Weekly Wire
Weekly Alibi Videodrome

By Scott Phillips

DECEMBER 14, 1998: 

The Last Hunter

Another ass-whoopin' flick from Videodrome's favorite Italian director, Anthony M. Dawson (Antonio Margheriti)! Hunter is Margheriti's oddball melding of The Deer Hunter and Apocalypse Now, and it opens with a drunken brawl in a cheap bar that quickly turns into a bloody, suicidal rampage of mayhem and destruction that sets the stage for the downbeat (yet squeal-inducing) thrills to follow. Low-budget action king David Warbeck plays Captain Henry Morris, who sets out on more-or-less the same mission Martin Sheen was on in Apocalypse Now. Morris' chopper is blown out of the sky and the tough-as-nails soldier is the only survivor of the crash. Swimming to safety, he meets up with George Washington (the machine gun-toting black soldier, not the father of our country). Washington introduces Morris to his rag-tag platoon (which includes the big pimp from Demons), but Morris is cheesed by the presence of Tisa Farrow, courageous photojournalist (women in combat situations, y'know). They set out through the jungle, stumbling across decomposing paratroopers, pits filled with spikes, dead villagers, exploding babies--all the stuff that made Vietnam such a great place to be. The waif-like Tisa Farrow's presence in the midst of all this--especially when she's poundin' down whiskey with the boys--is a little hard to swallow, but then again, she wasn't much more believable as the waif-like daughter of the scientist in Zombie, and all she had to do there was look scared and avoid being eaten. Aww, I kid that Tisa Farrow. Anyway, as night falls, we find ourselves in New York harbor for a love-drenched dream sequence, but don't worry--it turns sour real fast. The entrails, gunplay and dope-addled soul-searching come fast and furious as Morris draws ever-nearer to the end of his mission, which you just know has gotta go wrong. Nobody does this low-rent action cheese better than Antonio Margheriti, who imbues his flicks with a funky, gritty feel that you just won't find anywhere else. Grab this one and Tiger Joe, and your Vietnam experience will be complete! (Vestron)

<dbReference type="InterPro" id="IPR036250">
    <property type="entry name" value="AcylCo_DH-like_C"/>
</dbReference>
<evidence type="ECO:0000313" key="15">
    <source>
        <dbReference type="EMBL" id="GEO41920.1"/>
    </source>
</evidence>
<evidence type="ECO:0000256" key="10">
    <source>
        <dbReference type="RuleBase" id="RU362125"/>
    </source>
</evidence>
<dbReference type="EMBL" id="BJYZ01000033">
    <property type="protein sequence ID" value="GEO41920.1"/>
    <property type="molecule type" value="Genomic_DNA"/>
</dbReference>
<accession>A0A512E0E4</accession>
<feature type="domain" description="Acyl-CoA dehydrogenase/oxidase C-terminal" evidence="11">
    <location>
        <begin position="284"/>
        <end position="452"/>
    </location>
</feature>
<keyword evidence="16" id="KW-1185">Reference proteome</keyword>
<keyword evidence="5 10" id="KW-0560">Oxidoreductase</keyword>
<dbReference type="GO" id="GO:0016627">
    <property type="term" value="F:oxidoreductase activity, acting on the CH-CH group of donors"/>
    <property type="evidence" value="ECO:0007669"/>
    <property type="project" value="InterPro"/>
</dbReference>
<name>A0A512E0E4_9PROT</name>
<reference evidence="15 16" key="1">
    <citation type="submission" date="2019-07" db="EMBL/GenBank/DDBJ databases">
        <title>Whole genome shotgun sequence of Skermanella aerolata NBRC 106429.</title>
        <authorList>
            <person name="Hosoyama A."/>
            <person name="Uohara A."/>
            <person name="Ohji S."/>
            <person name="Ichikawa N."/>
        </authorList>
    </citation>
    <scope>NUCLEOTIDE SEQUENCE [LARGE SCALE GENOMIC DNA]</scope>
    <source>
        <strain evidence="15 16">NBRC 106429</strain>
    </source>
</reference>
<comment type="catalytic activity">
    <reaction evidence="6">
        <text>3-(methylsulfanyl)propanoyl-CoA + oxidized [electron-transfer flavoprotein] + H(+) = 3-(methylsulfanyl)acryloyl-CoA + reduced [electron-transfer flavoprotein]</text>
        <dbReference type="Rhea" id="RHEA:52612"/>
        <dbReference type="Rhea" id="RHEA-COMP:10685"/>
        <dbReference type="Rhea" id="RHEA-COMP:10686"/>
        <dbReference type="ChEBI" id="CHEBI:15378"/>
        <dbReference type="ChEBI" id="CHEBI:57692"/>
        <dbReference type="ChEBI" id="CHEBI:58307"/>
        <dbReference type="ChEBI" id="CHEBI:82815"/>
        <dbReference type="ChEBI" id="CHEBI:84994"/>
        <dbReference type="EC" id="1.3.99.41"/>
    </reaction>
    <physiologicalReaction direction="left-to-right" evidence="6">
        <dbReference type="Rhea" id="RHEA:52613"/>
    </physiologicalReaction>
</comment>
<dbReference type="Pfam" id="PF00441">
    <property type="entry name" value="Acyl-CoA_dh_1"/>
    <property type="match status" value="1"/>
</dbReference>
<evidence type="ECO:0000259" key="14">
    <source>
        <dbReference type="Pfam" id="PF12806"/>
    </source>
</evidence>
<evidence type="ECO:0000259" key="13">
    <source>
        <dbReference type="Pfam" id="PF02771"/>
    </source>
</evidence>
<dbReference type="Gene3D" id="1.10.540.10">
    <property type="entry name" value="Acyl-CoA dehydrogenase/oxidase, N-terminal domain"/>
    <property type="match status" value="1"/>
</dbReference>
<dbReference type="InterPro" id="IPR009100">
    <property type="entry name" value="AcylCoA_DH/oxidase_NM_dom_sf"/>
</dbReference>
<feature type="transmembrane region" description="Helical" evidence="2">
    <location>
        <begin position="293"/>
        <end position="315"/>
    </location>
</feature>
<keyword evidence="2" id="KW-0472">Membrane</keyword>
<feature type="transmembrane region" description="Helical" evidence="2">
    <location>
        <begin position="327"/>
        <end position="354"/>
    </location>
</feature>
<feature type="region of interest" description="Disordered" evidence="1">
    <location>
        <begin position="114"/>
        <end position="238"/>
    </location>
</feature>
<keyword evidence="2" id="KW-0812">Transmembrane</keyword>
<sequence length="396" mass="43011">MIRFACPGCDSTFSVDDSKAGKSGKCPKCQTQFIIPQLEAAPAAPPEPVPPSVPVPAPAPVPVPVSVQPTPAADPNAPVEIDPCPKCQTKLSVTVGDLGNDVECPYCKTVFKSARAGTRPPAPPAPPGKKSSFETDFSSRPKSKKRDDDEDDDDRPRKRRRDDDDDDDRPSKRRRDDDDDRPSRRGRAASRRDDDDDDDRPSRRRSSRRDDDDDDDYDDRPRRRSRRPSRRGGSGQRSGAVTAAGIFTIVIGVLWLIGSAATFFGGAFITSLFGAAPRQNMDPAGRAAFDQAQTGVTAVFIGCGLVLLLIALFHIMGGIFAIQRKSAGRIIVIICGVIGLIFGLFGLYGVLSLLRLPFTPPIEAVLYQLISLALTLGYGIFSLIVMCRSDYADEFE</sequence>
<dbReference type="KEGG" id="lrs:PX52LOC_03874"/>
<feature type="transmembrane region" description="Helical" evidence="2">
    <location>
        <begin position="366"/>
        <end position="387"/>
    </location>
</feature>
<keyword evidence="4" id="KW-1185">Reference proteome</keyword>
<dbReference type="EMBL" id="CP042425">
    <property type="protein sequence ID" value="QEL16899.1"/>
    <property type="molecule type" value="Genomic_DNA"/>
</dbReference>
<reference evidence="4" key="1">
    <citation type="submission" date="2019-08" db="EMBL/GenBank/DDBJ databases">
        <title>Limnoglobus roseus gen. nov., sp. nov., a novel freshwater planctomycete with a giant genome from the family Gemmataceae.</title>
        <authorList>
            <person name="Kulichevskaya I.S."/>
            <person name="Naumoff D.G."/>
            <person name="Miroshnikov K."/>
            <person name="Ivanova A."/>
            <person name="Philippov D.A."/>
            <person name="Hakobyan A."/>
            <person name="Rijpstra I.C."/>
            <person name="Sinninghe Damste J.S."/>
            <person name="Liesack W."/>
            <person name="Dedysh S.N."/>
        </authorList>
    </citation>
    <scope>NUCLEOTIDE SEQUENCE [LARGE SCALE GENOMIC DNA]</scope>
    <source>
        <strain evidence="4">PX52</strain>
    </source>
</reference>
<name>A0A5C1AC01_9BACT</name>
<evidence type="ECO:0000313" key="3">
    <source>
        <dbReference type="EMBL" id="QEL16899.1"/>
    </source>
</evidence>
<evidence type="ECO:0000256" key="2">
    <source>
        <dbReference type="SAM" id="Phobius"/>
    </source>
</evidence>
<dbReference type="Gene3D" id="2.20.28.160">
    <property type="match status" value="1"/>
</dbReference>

Tombs of the Blind Dead

This Amando De Ossorio classic is packaged as part of a terrific double-feature DVD (with Return of the Blind Dead, which I'll review soon) from Anchor Bay, but is also available on VHS. Virginia and Betty, two old friends, run into each other at a swimming pool. As they're getting reacquainted, Virginia's studly boyfriend Roger (the suavest guy ever!) emerges from the pool and invites Betty to join them on a camping trip--much to Virginia's chagrin. As they tool along on the train, we discover that Virginia's got some history of the horizontal kind with Betty. When Roger flirts with the new arrival, Virginia gets huffy and jumps off the train, making her way to a nearby castle--a castle the locals superstitiously avoid. ... OK, I don't think I have to tell you that this old pile of rocks is home to--the Tombs of the Blind Dead! Virginia starts a fire, unrolls her sleeping bag, and before she can get even a few pages into her cheap novel, a shitload of creepy zombies are clawing their way outta the ground and shambling (or riding horses!) toward her. When her body turns up chewed and manhandled, Roger and Betty set out to get to the bottom of things. Tracking down a screwball professor, they get the poop on the zombies--actually the mortal remains of the Knights Templar, who were punished for their satanic misdeeds by being strung up, after which their eyes were eaten by crows! This leads to some especially freaky stuff, as the zombies can only track their prey by listening for them. Roger and Betty recruit the professor's son, a well known smuggler (!) to help them find the truth about Virginia's killers, and then all hell breaks loose as the walking dead shuffle into action. I gotta say, nothing gives me the heebie-jeebies like a good zombie flick, and while Tombs has some slow places and is relatively light on the gore, it delivers the atmospheric chills in bucketloads. (Anchor Bay)

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